My ’74 was silver with a RED interior, and this ’75 has no clumsy split seam down the middle of the urethane rear bumper, but this is otherwise it! Sexy, no? Hard to believe I ever owned one, but I’ve lived the dream, baby! Or was that a nightmare…?
You know, it would be nice if the human brain shut down during sleep. I mean really shut down, with only one brain cell glowing just enough to keep the automatic systems like heart and lungs going. That can’t be, of course, since we must be able to hear and react quickly when the hungry saber-tooth tiger enters our cave. We need to be able to scream before we’re torn to pieces.
So, what we’ve got is this gray lump too exhausted to stay awake and too restless to kick into a true, restorative idle. With no tiger within audible range, it eventually begins to rummage through the dusty bins of memory to pull a toothpick’s worth of something here, and a speck of something there, and then entertains itself by piecing those little random bits of electrical energy into a partially coherent story line. This is not an easy task, as anyone who works on “continuity” in the movie industry can tell you. They work desperately to ensure that the appearances of people and places seems unchanging from scene to scene, even when those pieces are shot months apart.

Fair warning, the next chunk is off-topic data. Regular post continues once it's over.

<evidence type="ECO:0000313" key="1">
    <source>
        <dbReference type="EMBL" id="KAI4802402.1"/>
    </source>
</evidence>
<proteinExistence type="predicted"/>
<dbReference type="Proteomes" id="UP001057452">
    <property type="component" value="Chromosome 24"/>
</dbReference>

In sleep, our brains can’t be bothered with such trivialities. Basic elements change radically from moment to moment, time shifts, and even the storyline itself flip-flops around like a fish out of water. I think this is due to two factors. First, the brain is improvising, having to work with random impulses, and weaving anything together to create a sequence that makes sense is an impossible task anyway. Secondly, the human brain knows that, in a sleep state, there are no critics around. It can do whatever it likes, and the worst that can happen is Read more…